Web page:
[Show abstract][Hide abstract] ABSTRACT: Social psychology and related disciplines are seeing a resurgence of interest in replication, as well as actual replication efforts. But prior work suggests that even a clear demonstration that a finding is invalid often fails to shake acceptance of the finding. This threatens the full impact of these replication efforts. Here we show that the actions of two key players - journal editors and the authors of original (invalidated) research findings - are critical to the broader public's continued belief in an invalidated research conclusion. Across three experiments, we show that belief in an invalidated finding falls sharply when a critical failed replication is published in the same - versus different - journal as the original finding, and when the authors of the original finding acknowledge that the new findings invalidate their conclusions. We conclude by discussing policy implications of our key findings.
PLoS ONE 09/2013; 8(9):e73364. DOI:10.1371/journal.pone.0073364 · 3.23 Impact Factor
"9 Based on a close examination of the legal documentation surrounding the case, Manning et al. (2007) debunked the myth that so many people passively observed that murder, but also concluded that research on diffusion of responsibility, and its corollary, the bystander effect, support the psychological principles behind the myth. 10 Specifically, Manning et al. (2007, p. 566) explained that ''the bystander effect [based on diffusion of responsibility theory] has become one of the most robust and reproduced in the discipline'', citing reviews such as Latane and Nida (1981). Diffusion of responsibility suggests that whistleblowing is more likely as the number of individuals aware of the situation decreases. "
[Show abstract][Hide abstract] ABSTRACT: Recent financial fraud legislation such as the Dodd–Frank Act and the Sarbanes–Oxley Act (U.S. House of Representatives, Dodd-Frank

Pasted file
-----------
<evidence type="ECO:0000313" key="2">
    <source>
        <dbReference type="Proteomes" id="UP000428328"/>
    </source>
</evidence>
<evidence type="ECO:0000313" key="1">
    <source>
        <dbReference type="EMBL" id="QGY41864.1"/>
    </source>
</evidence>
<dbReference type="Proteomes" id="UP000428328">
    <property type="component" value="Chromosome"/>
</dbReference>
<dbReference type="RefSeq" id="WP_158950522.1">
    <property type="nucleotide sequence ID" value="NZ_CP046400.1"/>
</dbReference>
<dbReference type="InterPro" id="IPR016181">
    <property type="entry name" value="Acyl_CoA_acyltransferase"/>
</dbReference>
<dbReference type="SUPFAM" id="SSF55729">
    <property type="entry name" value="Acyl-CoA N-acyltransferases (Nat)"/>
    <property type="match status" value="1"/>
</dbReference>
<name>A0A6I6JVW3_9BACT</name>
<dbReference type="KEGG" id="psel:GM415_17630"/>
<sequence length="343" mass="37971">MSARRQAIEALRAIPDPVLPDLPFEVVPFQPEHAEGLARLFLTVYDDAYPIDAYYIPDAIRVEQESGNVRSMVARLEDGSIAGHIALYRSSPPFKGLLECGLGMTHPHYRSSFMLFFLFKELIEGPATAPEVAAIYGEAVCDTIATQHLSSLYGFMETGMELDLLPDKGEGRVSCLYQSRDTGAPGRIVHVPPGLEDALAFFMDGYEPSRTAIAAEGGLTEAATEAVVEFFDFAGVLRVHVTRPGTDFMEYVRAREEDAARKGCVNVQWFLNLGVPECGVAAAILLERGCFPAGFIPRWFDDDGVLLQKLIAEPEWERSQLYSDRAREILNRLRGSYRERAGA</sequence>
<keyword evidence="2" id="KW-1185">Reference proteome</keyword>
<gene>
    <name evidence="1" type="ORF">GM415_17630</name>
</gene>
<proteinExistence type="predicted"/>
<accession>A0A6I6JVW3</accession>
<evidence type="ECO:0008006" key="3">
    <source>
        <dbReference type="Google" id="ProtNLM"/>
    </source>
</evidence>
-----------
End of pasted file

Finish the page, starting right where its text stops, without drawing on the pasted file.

Wall Street Reform and Consumer Protection Act of 2010, [H.R. 4173], 2010; U.S. House of Representatives, The Sarbanes–Oxley Act of 2002, Public Law 107-204 [H.R. 3763], 2002) relies heavily on whistleblowers for enforcement, and offers protection and incentives for whistleblowers. However, little
is known about many aspects of the whistleblowing decision, especially the effects of contextual and wrongdoing attributes
on organizational members’ willingness to report fraud. We extend the ethics literature by experimentally investigating how
the nature of the wrongdoing and the awareness of those surrounding the whistleblower can influence whistleblowing. As predicted,
we find that employees are less likely to report: (1) financial statement fraud than theft; (2) immaterial than material financial
statement fraud; (3) when the wrongdoer is aware that the potential whistleblower has knowledge of the fraud; and (4) when
others in addition to the wrongdoer are not aware of the fraud. Our findings extend whistleblowing research in several ways.
For instance, prior research provides little evidence concerning the effects of fraud type, wrongdoer awareness, and others’
awareness on whistleblowing intentions. We also provide evidence that whistleblowing settings represent an exception to the
well-accepted theory of diffusion of responsibility. Our participants are professionals who represent the likely pool of potential
whistleblowers in organizations.
Journal of Business Ethics 03/2012; 106(2):213-227. DOI:10.1007/s10551-011-0990-y · 1.33 Impact Factor